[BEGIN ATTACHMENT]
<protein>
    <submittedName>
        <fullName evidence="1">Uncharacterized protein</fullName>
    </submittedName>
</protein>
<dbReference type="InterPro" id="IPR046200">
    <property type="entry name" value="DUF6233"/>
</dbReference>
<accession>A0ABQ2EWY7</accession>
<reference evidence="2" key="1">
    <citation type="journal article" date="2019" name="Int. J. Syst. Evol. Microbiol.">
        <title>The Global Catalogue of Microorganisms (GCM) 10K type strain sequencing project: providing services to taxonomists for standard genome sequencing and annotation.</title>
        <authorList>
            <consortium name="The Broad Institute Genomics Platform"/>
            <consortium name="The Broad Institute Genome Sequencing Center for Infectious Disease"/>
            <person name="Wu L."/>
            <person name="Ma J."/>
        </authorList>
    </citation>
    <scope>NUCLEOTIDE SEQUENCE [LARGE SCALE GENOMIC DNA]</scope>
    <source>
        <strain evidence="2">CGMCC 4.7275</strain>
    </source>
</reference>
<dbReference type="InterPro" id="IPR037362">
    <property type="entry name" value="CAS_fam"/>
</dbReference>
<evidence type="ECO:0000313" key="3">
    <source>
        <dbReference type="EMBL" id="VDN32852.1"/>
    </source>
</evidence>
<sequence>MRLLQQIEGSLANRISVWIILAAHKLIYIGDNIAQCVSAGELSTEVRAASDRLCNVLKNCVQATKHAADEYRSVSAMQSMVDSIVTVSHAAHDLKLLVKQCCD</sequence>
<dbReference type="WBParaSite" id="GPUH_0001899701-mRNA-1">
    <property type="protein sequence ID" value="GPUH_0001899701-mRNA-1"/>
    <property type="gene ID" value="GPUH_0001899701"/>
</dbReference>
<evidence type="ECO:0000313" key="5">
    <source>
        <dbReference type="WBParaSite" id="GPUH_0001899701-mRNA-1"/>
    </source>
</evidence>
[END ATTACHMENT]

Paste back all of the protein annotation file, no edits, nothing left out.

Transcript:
<protein>
    <submittedName>
        <fullName evidence="1">Uncharacterized protein</fullName>
    </submittedName>
</protein>
<dbReference type="InterPro" id="IPR046200">
    <property type="entry name" value="DUF6233"/>
</dbReference>
<accession>A0ABQ2EWY7</accession>
<reference evidence="2" key="1">
    <citation type="journal article" date="2019" name="Int. J. Syst. Evol. Microbiol.">
        <title>The Global Catalogue of Microorganisms (GCM) 10K type strain sequencing project: providing services to taxonomists for standard genome sequencing and annotation.</title>
        <authorList>
            <consortium name="The Broad Institute Genomics Platform"/>
            <consortium name="The Broad Institute Genome Sequencing Center for Infectious Disease"/>
            <person name="Wu L."/>
            <person name="Ma J."/>
        </authorList>
    </citation>
    <scope>NUCLEOTIDE SEQUENCE [LARGE SCALE GENOMIC DNA]</scope>
    <source>
        <strain evidence="2">CGMCC 4.7275</strain>
    </source>
</reference>
<dbReference type="InterPro" id="IPR037362">
    <property type="entry name" value="CAS_fam"/>
</dbReference>
<evidence type="ECO:0000313" key="3">
    <source>
        <dbReference type="EMBL" id="VDN32852.1"/>
    </source>
</evidence>
<sequence>MRLLQQIEGSLANRISVWIILAAHKLIYIGDNIAQCVSAGELSTEVRAASDRLCNVLKNCVQATKHAADEYRSVSAMQSMVDSIVTVSHAAHDLKLLVKQCCD</sequence>
<dbReference type="WBParaSite" id="GPUH_0001899701-mRNA-1">
    <property type="protein sequence ID" value="GPUH_0001899701-mRNA-1"/>
    <property type="gene ID" value="GPUH_0001899701"/>
</dbReference>
<evidence type="ECO:0000313" key="5">
    <source>
        <dbReference type="WBParaSite" id="GPUH_0001899701-mRNA-1"/>
    </source>
</evidence>